May 2005 Entries
It looks like Firefox is unstoppable. In spite of the vulnerabilities discovered lately, the open-source browser continues to rise in the top of the user's preferences. According to W3schools, a site known amongst web developers, Firefox reached a market share of 25%, while Internet Explorer plummeted to 64.8%. If we take into consideration the entire browsing solutions suite, Mozilla Foundation now owns a market share of almost 30%. A study of the Secunia security company shows that regardless of all the security bugs recently discovered, the users haven't lost their faith in the "Internet's sly fox", but quite the opposite, the speed at which the open-source developers took care of these problems was highly appreciated. In November 2004, Internet Explorer had a market share of 95%, in January this year it had dropped to 84.1%, and now, according to the w3schools website, the "almighty" browser's share of the market reached 64.8%.
Now that the web developers (the primary users of W3schools) are using Mozilla Firefox we still have a big task ahead of use in getting the normal users to use Mozilla Firefox. People who dont care about security or understands it. People who dont care about W3C standards but just wants web sites to work. People who are not among the 60 millon which the Firefox Counter is now at.
Error! The MaxAppVer for Firefox of 1.1 in install.rdf is invalid.
Error! The MinAppVer for Netscape of 0.1 in install.rdf is invalid.
Error! The MinAppVer for Nvu of 0.1 in install.rdf is invalid.
Error! The MaxAppVer for Nvu of 1.0 in install.rdf is invalid.
Why cant it at least tell what the valid choices are? Damn programmers! When will there be a new and better release of Mozilla Update?
Netscape's turn from wonderful to woeful last week set a new Internet speed record for embarrassment. Hours after the once-proud Web browser's Version 8 upgrade hit the streets, it limped back into the garage for an overhaul. Turns out the new browser had old parts from a rival browser, Firefox, and those parts were faulty. The flaws allowed dishonest types to sneak into computers through online connections and snatch user passwords and other personal information. We've all heard reports of browser security trouble before; they're as frequent as rain clouds over St. Louis in summer. But somewhere close to the problem's description usually are the words "Microsoft" and "Internet Explorer." That's what made the Netscape-Firefox mess-up so significant: This time, Microsoft's once and future rivals for the online market were the ones encountering trouble, not its own quirky Web tool. After all, Netscape and Firefox had pinned their reputations on being more secure than Internet Explorer, the dominant browser since 1998.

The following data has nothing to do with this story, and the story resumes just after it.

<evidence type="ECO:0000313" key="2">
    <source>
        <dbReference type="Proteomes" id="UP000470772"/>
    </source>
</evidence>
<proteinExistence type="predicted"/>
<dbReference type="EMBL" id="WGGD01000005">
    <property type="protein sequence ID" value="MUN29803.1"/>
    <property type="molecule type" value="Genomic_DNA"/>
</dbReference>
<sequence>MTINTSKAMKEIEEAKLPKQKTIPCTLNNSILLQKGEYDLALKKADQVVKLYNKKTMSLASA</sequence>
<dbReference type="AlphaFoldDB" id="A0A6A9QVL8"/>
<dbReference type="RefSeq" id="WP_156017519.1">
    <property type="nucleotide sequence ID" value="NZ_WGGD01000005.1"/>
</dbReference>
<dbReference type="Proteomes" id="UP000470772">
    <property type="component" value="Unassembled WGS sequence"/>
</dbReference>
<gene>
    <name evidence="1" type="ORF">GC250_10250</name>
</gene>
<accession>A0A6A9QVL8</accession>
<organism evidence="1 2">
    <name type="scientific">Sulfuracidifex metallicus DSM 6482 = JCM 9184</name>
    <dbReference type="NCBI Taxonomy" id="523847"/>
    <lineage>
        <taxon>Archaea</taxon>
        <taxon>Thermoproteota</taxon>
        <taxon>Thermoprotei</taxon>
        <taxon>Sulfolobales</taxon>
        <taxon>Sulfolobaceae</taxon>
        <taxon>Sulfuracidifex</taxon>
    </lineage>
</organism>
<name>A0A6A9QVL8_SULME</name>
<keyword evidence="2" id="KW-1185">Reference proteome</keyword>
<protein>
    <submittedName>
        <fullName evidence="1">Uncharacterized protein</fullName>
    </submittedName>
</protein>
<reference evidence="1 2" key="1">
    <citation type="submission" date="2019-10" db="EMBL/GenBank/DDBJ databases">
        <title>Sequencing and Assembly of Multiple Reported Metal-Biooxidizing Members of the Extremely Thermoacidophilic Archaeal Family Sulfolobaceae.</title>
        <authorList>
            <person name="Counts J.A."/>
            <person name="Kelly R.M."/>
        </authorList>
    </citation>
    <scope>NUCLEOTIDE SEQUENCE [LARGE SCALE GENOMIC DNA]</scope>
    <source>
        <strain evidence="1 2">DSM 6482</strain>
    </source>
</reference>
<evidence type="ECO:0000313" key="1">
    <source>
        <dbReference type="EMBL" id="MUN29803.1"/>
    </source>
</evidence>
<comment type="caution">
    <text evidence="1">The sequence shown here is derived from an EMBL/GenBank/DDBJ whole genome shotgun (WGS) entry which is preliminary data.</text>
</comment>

A developer on the IE team writes about IE7 tabbed browsing implementation. His role was to re-architect IE to support tabbed browsing. This work began last year and includes building a new frame (top-level window and chrome), sorting out how to host and switch between multiple instances of the browser, and managing communication between the various internal components.
Read the blog posting
Endnu en gang har jeg vundet et par billetter (2 stk) til en lille koncert, men kan desværre ikke selv komme.
Så har du lyst til at komme til X-fest #4 imorgen fredag 27 maj 2005 kl 20 på Studenterhuset ved Københavns Universitet så skriv fluks en kommentar. Først til mølle, får først billetterne.
Gervase Markham has a nice blog post where he describes the difference between two XML user interface languages. XAML from Microsoft and XUL from Mozilla. The three big differences are: Portability, Localization, Licensing.
Read the blog posting